ZIP SIX

The author of numerous children's and YA novels, Gantos turns for the first time to some distinctly adult material in this straightforward jailhouse narrative, yet another novel in which an Elvis impersonator figures prominently. Ray Jakes is a medium-level drug dealer whose luck runs out when his involvement in a drug-smuggling scheme leads to his conviction and a possible six-year sentence. A college dropout, with the vague ambition to become a forest ranger, Jakes finds himself stuck in the limbo of a transfer jail on Manhattan's West Street. His disgusted girlfriend doesn't visit, he has no real friends, and he must also endure the indignities of jailhouse life, from the constant fear of rape to the maddening pervasiveness of vermin. He eventually lands a cushy job on the hospital detail, where he also hooks up with Seth Zimmer, an Elvis impersonator who's in for embezzlement, fraud, tax evasion, and other crimes committed in the name of the King. "A symbol of hope for losers," the pseudo-Elvis mesmerizes a prison talent show, inspiring the warden to send him on the jailhouse circuit, with Jakes as his manager. Both cons figure this is a way to a short term, but only Elvis manages to cut a deal. Jakes finds his way out by blackmailing the warden with some purloined X-rays proving excessive force by guards, but it means betraying his only friend, a kind prison doctor. Further betrayals mar life outside, when Jakes loses his substantial pre-jail stash in a nasty con executed by his supposed buddy Zimmer. Numerous flashbacks provide a socio-psychological profile of Jakes's rootless youth and of his need to be a follower, a weakness that invariably lands him in trouble. And also makes him thoroughly unlikable. The jailhouse insight in this unsurprising, rather superficial work comes nowhere near the belly of the beast.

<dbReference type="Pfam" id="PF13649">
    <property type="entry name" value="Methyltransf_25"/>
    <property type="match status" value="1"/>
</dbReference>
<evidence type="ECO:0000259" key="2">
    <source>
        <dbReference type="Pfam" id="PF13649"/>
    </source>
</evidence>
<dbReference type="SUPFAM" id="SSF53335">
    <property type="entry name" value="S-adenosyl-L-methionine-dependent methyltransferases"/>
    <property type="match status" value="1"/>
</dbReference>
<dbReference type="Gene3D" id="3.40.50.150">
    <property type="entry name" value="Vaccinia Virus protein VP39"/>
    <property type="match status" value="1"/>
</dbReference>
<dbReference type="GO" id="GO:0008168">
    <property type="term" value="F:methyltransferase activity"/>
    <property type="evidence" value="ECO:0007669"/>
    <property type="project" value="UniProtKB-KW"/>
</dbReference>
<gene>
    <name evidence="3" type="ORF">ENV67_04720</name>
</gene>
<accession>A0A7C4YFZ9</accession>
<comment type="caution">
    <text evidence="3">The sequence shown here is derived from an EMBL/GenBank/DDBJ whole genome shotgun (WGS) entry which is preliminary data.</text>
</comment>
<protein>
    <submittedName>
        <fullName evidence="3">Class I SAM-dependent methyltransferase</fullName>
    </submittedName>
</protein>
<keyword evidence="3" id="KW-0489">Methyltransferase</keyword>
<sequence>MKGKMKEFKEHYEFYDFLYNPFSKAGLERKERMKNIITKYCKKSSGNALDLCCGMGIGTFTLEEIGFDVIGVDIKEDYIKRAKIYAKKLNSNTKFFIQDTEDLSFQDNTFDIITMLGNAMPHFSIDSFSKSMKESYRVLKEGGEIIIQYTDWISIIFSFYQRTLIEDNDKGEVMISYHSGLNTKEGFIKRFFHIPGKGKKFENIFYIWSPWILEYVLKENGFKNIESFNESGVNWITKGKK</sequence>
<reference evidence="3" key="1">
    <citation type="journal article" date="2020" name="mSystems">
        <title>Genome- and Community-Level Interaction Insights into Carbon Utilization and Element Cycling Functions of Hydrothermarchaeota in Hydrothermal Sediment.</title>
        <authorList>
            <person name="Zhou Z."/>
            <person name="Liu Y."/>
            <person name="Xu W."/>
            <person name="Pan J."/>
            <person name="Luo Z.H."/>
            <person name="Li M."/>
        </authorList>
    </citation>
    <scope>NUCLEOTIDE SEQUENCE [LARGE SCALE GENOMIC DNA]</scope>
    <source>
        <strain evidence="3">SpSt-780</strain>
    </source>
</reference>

Pub Date: Sept. 16, 1996

ISBN: 1-882593-15-4

Page Count: 288

Publisher: Bridge Works

Review Posted Online: May 20, 2010

Kirkus Reviews Issue: July 15, 1996

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There are unforgettable beauties in this very sexy story.

TELL ME LIES

Passion, friendship, heartbreak, and forgiveness ring true in Lovering's debut, the tale of a young woman's obsession with a man who's "good at being charming."

Long Island native Lucy Albright, starts her freshman year at Baird College in Southern California, intending to study English and journalism and become a travel writer. Stephen DeMarco, an upperclassman, is a political science major who plans to become a lawyer. Soon after they meet, Lucy tells Stephen an intensely personal story about the Unforgivable Thing, a betrayal that turned Lucy against her mother. Stephen pretends to listen to Lucy's painful disclosure, but all his thoughts are about her exposed black bra strap and her nipples pressing against her thin cotton T-shirt. It doesn't take Lucy long to realize Stephen's a "manipulative jerk" and she is "beyond pathetic" in her desire for him, but their lives are now intertwined. Their story takes seven years to unfold, but it's a fast-paced ride through hookups, breakups, and infidelities fueled by alcohol and cocaine and with oodles of sizzling sexual tension. "Lucy was an itch, a song stuck in your head or a movie you need to rewatch or a food you suddenly crave," Stephen says in one of his point-of-view chapters, which alternate with Lucy's. The ending is perfect, as Lucy figures out the dark secret Stephen has kept hidden and learns the difference between lustful addiction and mature love.